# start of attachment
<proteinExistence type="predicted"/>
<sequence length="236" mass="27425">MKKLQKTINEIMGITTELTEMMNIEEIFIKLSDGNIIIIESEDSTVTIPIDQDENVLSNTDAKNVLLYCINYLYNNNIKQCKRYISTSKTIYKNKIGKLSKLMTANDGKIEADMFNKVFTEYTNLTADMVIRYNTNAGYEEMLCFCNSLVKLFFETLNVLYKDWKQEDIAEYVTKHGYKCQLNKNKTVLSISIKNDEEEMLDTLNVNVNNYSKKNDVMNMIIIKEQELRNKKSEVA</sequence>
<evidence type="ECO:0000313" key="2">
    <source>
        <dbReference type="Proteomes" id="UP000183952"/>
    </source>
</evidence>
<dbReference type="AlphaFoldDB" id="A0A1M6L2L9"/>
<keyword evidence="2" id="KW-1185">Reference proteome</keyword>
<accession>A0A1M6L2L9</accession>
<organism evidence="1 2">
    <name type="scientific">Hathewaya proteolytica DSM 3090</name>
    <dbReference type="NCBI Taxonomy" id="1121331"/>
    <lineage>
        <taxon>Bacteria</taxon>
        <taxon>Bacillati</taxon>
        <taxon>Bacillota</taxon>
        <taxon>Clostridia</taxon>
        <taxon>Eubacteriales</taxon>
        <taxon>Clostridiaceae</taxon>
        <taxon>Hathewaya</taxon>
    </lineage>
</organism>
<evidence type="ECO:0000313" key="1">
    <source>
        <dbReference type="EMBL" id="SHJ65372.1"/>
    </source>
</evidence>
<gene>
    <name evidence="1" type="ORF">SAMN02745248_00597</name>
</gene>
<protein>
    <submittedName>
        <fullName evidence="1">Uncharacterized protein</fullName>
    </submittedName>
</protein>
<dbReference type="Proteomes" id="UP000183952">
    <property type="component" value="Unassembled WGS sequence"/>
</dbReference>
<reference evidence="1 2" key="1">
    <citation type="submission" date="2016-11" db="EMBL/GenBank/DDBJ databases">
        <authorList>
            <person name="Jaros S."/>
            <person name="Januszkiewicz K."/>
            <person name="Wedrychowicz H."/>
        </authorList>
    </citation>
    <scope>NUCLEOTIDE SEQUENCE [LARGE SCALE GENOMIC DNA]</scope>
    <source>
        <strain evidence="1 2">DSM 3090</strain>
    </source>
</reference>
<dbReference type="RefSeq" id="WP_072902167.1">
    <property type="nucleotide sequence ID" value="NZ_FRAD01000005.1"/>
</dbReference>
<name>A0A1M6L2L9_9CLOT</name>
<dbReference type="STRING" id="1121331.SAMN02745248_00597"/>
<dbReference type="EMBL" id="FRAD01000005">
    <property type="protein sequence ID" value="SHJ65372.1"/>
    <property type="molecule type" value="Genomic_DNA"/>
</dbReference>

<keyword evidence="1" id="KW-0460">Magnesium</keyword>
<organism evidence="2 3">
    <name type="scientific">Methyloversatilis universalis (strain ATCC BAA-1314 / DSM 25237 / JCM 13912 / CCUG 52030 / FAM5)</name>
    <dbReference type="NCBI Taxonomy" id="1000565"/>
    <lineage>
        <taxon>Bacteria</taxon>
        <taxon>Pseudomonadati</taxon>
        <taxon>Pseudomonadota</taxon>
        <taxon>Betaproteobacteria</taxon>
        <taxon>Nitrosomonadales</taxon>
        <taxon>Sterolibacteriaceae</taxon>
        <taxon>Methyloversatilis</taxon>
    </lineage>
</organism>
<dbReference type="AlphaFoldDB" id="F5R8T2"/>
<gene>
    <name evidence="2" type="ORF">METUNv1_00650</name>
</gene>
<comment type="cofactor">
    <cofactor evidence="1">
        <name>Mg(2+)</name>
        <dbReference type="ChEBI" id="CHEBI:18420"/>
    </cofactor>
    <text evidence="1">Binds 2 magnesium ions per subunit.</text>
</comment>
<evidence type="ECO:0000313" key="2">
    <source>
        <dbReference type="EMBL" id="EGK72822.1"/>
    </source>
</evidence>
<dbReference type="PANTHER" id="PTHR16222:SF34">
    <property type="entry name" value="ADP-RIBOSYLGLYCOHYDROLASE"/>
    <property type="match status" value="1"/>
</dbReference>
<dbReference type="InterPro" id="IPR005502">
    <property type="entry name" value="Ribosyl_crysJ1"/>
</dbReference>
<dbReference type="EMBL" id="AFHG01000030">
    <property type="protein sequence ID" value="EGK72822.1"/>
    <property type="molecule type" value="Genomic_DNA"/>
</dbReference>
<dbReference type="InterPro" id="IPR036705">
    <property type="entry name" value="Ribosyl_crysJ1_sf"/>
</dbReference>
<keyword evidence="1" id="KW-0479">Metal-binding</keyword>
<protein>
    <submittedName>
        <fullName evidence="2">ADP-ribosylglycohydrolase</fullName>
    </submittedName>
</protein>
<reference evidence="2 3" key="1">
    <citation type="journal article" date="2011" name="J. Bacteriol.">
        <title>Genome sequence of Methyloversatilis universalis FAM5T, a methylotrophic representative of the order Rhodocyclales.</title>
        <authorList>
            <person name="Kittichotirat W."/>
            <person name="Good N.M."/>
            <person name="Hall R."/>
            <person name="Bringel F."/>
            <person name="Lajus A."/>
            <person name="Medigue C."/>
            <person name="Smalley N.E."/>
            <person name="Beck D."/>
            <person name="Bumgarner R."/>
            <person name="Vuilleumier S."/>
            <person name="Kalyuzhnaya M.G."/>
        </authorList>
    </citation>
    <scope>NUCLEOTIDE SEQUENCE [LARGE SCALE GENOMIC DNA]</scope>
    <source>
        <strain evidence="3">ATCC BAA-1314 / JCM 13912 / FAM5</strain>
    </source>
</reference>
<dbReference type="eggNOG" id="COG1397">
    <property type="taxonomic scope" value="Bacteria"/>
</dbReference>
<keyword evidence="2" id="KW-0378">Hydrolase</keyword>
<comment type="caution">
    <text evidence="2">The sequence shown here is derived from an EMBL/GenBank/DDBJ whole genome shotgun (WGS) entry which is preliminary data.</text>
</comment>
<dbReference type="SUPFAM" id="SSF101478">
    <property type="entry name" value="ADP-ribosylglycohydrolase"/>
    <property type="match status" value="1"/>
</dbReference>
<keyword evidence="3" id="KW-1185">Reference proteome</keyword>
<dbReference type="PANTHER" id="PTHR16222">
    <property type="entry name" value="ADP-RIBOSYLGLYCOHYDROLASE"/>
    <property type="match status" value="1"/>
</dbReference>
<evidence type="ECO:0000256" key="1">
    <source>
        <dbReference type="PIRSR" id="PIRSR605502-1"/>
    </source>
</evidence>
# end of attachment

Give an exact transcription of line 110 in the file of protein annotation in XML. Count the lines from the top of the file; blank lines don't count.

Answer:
    </submittedName>